A piece of bog. Flat and small. Dull brown. So flat that your eye can’t resist putting a spirit level to it. Just to check. Perhaps a little lower to the south? But no. The most unremarkable piece of ground. Sub-map. Nothing to offer a map. A few hundred yards of ‘nothing to report’. It is the brief dry season, the last two weeks of September. If there were bones or bedrock buried here they would be showing through by now, gawking at a surface which lies crumbling like desiccated fur on a well dead fox. There are no bones.
I cross this patch every day, casting off from the last of the bog roads to nowhere, the turf-cutter’s tracks, the boreens that subvert the whole genre of thoroughfare by stopping. Seemingly at random. Just there. Where the spade fell and a cigarette was lit. A system of bronchi splitting and pushing finer and finer into the bog but only to provide access, never to supply a destination. Dead ends. Giving out.
We push on into the wetlands anyway, ill-advised, my familiars and I. The dogs on out ahead. A poem running out ahead. A poem that starts up every day with its little starter motor, this phrase: ‘with the dogs on out ahead’. A glimpse and a guess at how it will be to die and to walk on like a fading echo into the endless bog. With the dogs, as now, on out ahead, their noses down busy and their tails up, glancing back. But the poem, unlike the dogs, will not come to heel if I call. It stays on out ahead and almost never glances back.
Soon I am lost. Everything around me says I am found. Those are the recognised faces of the mountains over there, in clear visibility, in definite alignments. Across the valley is the familiar outcrop stone on which a rowan seedling has set its hopes. And over there, incontrovertibly, are visible the tops of trees behind which lies my home. But my feet will not be swayed. They protest that they are lost.
Until a minute ago we had been on a path of sorts, my feet and I. Barely a path; a few deer prints and a broken twig of stunted heather, the day-before-yesterday’s boot-fall. A direction of sorts, a sequence. Past the three stems of bog asphodel, now gone over, where a purple-black beetle had once hesitated to bask in yellow, and so I had hesitated too. This bag of criomagan* constituted a foundness.
Yes, I am certain. We had been on a path before a pipit got up in front of us. Just a pipit. The least remarkable of species. But from this penny-bird sprang a richness of consequences. At the instant of its springing upwards and away from the empty snap-trap of my peripheral vision a phrase sprang out with it; the bird ‘got up’. Such humble linguistic ingredients; ‘got’ and ‘up’. But if I tell you that a bird ‘got up’ I am conveying a sudden manifestation of bird, a firework, close by, almost under your feet, giddying as your attention bifurcates and you try to follow the bird and also to go backwards to where it materialised. A brief runkle in the timeline as you find yourself both with the bird in flight and searching the ground for the exact place of its absence. There are two of you now, looking to one another and shrugging, palms open. Neither has the answer, it has slipped away.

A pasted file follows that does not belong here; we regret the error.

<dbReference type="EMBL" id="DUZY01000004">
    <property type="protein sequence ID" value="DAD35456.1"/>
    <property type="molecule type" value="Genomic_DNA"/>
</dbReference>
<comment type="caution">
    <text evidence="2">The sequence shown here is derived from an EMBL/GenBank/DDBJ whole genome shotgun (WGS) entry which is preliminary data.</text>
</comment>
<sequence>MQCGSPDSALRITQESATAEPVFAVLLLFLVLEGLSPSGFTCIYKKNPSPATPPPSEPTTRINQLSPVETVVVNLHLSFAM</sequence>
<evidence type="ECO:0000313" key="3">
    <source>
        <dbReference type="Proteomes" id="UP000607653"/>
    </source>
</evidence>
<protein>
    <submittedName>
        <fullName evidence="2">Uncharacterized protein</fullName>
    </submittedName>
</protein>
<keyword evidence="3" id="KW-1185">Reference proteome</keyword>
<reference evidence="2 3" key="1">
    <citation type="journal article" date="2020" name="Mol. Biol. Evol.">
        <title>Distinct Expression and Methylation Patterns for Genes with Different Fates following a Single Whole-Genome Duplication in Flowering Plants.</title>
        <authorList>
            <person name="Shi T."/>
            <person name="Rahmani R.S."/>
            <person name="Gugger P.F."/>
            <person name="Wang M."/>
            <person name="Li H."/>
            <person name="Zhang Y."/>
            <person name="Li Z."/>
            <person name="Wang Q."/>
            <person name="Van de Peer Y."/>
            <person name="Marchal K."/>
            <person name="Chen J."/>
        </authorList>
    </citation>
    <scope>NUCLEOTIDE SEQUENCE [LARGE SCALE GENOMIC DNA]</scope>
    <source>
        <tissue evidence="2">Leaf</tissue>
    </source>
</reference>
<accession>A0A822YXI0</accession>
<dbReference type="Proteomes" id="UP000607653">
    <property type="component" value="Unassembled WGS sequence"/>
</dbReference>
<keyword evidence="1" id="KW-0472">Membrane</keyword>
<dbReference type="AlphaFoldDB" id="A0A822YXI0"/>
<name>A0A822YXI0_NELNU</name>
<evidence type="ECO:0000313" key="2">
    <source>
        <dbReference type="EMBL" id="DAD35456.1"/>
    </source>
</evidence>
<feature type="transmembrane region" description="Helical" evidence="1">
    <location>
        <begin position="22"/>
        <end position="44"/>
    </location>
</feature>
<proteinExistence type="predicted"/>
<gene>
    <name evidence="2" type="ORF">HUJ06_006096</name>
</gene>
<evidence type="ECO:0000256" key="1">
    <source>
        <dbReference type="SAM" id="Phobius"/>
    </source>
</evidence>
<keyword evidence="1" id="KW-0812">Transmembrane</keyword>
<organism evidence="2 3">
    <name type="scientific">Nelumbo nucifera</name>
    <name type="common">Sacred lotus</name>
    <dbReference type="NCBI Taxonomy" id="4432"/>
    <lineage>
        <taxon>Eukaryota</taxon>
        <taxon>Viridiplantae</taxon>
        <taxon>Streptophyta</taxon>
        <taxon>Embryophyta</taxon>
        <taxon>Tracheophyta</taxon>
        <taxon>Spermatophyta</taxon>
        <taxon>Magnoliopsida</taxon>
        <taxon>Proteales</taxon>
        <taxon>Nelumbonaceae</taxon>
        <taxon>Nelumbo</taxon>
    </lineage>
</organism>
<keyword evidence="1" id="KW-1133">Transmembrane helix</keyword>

Fast in pursuit of the bird itself flew a hook-beaked sadness. The sadness, unlike the pipit, was not easy to identify. Looking through my bird-books and field guides now, after dusk, I think I know what it was. The language of this bog is Gaeilge. If I am diligent and respectful I may eventually come to speak with the bog and its people in their own words. I may even one day learn to reproduce the way they say that a bird ‘got up’ in front of them. I might say this little phrase so well that I conjure the spell for them and their eyes will flick away for an instant to follow a bird they saw once, long ago. But I fear that there is not to be time in all the world for the same spell to work on me. The birds of my childhood ‘got up’ in front of me and that is how they must be remembered. There are gates through which we pass and which close behind us.
What with the bird getting up and time stopping and starting, then the sadness, my feet had been left to their own devices for several seconds. Initially they had set off from the path to find the place where the bird might have originated – the faintly visible hollow of softness where it had rested. But finding nothing there they simply continued on in the same direction, neither counting nor estimating. I hurried to catch up with them and we found ourselves in a new place.
A place? How could there be a new place within this tiny thumbprint of bog without a name. There are no bushes or walls or relief to delineate a place, to shelter it from the imperial ambitions of mountains and maps, to protect it from annexation by streams and tracks. And hadn’t I walked this small flatness of bog so many times that I had long back strung it all together into just one place, unified under my memories, crystallised by my distances and directions? Yet here, just beyond the ends of my toes, was a tiny pool of water I had never seen before. Bottomless black and fringed with the sharp, yellowy greens that openly advertise the danger. Only a dog’s jump across by day, at night your horse would flounder. A calf would die.
As a tatter of cloud passed overhead the little pond winked. I smiled back, grateful to find myself lost.
*criomagan is a Gaelic word for fragments, crumbs, bits and pieces.